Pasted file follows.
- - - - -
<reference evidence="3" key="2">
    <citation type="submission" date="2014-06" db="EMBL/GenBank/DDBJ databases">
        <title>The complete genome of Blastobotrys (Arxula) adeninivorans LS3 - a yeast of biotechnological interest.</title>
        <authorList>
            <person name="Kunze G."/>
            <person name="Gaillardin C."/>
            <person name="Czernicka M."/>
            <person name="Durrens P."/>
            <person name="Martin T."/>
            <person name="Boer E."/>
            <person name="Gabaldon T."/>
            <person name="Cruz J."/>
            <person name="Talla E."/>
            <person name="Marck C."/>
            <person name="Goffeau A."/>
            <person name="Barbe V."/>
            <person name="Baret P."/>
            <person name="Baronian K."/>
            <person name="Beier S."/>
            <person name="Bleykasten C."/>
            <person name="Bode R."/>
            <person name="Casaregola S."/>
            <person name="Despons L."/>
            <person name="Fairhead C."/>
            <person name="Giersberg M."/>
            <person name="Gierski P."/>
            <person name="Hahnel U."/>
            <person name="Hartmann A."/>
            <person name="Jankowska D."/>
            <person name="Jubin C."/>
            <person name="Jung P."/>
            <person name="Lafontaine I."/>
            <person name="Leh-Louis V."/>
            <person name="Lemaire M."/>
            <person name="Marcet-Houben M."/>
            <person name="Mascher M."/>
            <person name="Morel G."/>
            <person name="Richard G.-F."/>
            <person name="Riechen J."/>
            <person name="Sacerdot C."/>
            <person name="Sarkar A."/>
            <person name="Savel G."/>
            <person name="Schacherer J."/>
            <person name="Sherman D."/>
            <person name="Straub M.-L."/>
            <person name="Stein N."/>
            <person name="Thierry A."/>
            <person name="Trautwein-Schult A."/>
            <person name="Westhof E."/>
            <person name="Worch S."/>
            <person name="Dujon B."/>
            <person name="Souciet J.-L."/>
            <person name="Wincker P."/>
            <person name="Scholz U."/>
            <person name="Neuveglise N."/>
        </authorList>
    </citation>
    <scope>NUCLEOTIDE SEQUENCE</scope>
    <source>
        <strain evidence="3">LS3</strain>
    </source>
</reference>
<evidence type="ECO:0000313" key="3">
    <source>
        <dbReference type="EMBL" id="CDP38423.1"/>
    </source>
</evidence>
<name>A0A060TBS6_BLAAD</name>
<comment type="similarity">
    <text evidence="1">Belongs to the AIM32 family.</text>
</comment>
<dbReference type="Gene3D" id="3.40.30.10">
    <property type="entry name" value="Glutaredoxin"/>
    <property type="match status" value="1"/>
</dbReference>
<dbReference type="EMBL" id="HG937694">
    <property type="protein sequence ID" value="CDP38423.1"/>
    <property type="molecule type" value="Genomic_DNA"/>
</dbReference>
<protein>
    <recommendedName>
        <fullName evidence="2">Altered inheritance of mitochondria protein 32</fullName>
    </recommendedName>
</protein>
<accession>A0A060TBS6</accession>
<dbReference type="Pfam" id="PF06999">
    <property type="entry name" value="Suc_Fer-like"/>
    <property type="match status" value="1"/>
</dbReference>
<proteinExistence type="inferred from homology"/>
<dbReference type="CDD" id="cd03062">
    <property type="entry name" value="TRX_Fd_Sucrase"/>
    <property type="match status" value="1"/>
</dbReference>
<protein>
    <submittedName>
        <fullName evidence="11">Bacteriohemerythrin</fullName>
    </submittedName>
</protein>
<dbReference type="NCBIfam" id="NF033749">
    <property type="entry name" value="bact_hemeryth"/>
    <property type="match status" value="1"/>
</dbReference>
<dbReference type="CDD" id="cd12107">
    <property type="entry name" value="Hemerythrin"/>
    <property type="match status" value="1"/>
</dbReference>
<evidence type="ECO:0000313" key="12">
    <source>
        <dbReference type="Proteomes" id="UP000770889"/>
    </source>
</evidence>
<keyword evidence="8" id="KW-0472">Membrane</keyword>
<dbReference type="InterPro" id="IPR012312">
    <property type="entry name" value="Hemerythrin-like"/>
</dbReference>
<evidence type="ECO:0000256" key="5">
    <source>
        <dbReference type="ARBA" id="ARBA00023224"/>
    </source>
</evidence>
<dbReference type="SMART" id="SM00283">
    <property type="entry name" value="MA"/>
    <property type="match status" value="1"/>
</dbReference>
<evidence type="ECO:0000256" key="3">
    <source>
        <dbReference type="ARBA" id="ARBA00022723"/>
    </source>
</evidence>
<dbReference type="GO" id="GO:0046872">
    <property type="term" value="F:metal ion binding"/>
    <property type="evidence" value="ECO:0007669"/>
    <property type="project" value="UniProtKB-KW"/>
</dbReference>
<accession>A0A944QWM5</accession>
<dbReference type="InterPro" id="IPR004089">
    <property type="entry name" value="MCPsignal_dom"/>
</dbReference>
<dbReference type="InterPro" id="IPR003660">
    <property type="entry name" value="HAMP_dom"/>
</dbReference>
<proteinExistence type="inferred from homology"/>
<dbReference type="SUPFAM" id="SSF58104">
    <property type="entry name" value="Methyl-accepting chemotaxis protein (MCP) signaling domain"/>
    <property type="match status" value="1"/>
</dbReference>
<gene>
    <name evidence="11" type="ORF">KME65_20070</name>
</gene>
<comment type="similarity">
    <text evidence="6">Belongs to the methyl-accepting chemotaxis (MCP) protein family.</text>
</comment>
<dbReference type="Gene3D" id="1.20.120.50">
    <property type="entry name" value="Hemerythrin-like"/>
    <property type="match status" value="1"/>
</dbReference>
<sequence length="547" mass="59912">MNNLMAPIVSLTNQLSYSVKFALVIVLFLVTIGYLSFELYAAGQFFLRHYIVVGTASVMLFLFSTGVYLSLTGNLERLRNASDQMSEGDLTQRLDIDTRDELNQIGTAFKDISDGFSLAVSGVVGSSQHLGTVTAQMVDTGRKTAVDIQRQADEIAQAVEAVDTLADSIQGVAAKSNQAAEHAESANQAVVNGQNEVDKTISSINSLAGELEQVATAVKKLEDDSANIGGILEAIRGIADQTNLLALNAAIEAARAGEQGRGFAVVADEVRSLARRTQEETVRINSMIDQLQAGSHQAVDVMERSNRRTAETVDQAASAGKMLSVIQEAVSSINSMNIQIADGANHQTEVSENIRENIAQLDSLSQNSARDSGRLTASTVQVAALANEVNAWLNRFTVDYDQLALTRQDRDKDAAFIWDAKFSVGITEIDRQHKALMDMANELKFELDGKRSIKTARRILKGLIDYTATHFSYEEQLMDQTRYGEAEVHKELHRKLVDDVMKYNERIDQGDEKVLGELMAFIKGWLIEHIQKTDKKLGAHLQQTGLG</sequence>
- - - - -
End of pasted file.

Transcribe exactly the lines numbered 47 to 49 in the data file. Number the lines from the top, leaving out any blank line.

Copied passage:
            <person name="Thierry A."/>
            <person name="Trautwein-Schult A."/>
            <person name="Westhof E."/>